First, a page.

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Manti Te'o Q & A session

2/23/2013

INDIANAPOLIS -- A swarm of media crowded "Podium C" inside of Lucas Oil Stadium as Notre Dame linebacker Manti Te'o fielded questions relating to the recent fake girlfriend hoax he was involved in, as well as how it impacts his NFL future.

Passing along quick hits from the 15-minute question and answer session.

Regarding the hoax:

"About the incident, I said all I needed to say about that. How I'm handling it going forward is doing what I'm doing right now, focusing on the moment, focusing on football and the combine. Not everybody gets this opportunity to be here. I'm sure there's thousands and thousands of people that would like to be here in Indianapolis, so I'm just trying to enjoy the moment."

How much has he been asked about it?

"Quite a few teams asked me about it. Some go to certain lengths, some just ask me, 'Give me the brief overview of how it was' and then they just get straight to business about football."

What have they asked?

"'Just tell me the facts.' They want to hear from me, and I just tell them basically what happened."

Have you gotten the sense that what happened will affect your draft status?

"No, not really. They told me, they've all just wanted to hear from me what the truth was, and they haven't really said anything about it affecting me."

Do you worry about how you'll be treated in the locker room?

"No, I've learned the difference between the things I can control and the things I can't control. Hopefully by doing the things I can control, I'll have more favor in the other category. Whatever team I go to, I'm just going to be me, I'm going to work hard and just do my best to help the team win. Whatever happens happens."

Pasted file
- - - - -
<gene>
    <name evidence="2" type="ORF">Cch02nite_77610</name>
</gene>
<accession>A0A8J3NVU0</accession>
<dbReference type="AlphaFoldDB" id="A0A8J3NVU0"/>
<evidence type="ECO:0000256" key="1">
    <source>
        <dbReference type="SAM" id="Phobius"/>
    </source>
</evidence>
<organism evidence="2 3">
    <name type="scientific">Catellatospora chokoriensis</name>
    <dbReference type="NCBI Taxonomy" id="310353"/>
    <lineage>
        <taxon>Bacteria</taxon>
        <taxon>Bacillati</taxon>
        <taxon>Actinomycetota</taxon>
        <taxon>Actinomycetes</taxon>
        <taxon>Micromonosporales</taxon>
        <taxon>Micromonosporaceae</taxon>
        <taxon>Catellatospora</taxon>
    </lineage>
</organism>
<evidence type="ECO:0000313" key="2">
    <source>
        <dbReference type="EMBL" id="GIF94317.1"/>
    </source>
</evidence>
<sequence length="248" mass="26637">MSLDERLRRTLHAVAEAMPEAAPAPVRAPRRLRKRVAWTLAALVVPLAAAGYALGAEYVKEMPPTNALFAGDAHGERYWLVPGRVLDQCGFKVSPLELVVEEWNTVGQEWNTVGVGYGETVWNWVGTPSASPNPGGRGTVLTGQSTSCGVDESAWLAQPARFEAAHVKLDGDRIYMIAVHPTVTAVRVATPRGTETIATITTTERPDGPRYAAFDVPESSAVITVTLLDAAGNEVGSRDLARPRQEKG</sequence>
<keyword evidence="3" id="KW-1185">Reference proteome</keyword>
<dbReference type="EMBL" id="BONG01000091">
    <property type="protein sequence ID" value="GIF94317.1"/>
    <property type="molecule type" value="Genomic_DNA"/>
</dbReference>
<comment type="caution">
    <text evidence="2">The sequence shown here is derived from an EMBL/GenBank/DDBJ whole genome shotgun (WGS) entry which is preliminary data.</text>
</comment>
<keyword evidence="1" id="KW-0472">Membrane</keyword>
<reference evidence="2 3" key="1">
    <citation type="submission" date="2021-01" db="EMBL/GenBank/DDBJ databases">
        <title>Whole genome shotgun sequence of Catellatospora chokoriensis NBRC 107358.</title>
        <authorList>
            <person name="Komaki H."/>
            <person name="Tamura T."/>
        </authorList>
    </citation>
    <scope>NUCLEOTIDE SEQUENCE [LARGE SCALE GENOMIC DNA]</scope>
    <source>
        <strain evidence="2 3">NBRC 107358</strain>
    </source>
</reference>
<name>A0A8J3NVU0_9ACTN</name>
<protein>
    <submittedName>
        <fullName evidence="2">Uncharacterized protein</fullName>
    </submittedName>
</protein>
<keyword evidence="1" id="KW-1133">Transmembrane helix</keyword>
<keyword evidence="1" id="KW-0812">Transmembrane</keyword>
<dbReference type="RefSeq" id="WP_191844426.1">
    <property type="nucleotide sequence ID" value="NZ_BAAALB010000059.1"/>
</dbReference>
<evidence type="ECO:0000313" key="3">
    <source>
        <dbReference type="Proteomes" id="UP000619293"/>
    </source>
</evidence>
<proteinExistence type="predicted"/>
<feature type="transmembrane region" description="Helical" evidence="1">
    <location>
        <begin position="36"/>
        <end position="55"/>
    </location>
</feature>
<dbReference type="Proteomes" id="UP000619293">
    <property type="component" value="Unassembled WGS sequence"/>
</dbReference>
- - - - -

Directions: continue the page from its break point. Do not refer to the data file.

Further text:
On the media coverage nationally of the incident:

"It got overwhelming at times. The hardest part, as I've said, was just to see not necessarily my first name but just my last name. Everybody here, you treasure your last name, that's what you hold dear, that's something that when you pass on, the only thing that stays here is your last name."

How many teams have you met with?

"I've met with the Texans and I've met with the Packers."

How many more?

"I'm not sure. I know I'll be formally meeting with 18 more teams, I don't know specifically who they are. I'll find out soon, but I know I'm meeting with 20 total, 18 more."

What do you bring to the table as a football player?

"I think I bring a lot of heart, a lot of energy, and somebody who works hard. Somebody who hates to lose. I always said I hate losing more than I love to win. And the reason I love to win is because I don't have to go through that feeling of losing. It's those times that I lose -- that feeling will always stick with me. For the teams, I just tell them you will get someone who is humble, who works hard, doesn't say much and will do everything it takes to win."

Do you have a hurdle to climb over to show you're an honest person?

"It could be a hurdle, but it could also be a chance to show who you really are. That's the way I've approached it, and it's been a good growing experience for me."

What have you learned from the incident?

"For me I've learned just to be honest in anything you do in everything, big things and small things. Secondly to keep your circle very small and to really understand who's really in your corner and who's not. After the season my teammates and I had, we had a lot of people in our corner, then when January 16th happened, there's a lot of people in the other corner. I just learned to appreciate the people that I have that are with me and to just make sure to always try to turn a negative thing into a positive."

What's been the toughest moment since this all came out?

"I think the toughest moment, to be honest with you, was a phone call that I got from my sister, where she told me that they had to sneak my own family in their home because there were people parked in the yard and stuff like that. That had to be the hardest part and for me something that I've always had a problem with is when I can't do something about it, when I can't help. To know that my family was in a situation because of the actions I committed was definitely the hardest part for me."

Te'o closed the press conference with final remarks:

"It's been a hard but tremendous ride for me and my family and the University of Notre Dame, and I'd like to thank my parents, my family, my friends, the University of Notre Dame and everybody who supports me and I can't do it without all of you. Hopefully after this, I've answered the things I needed to answer and we can move on with football."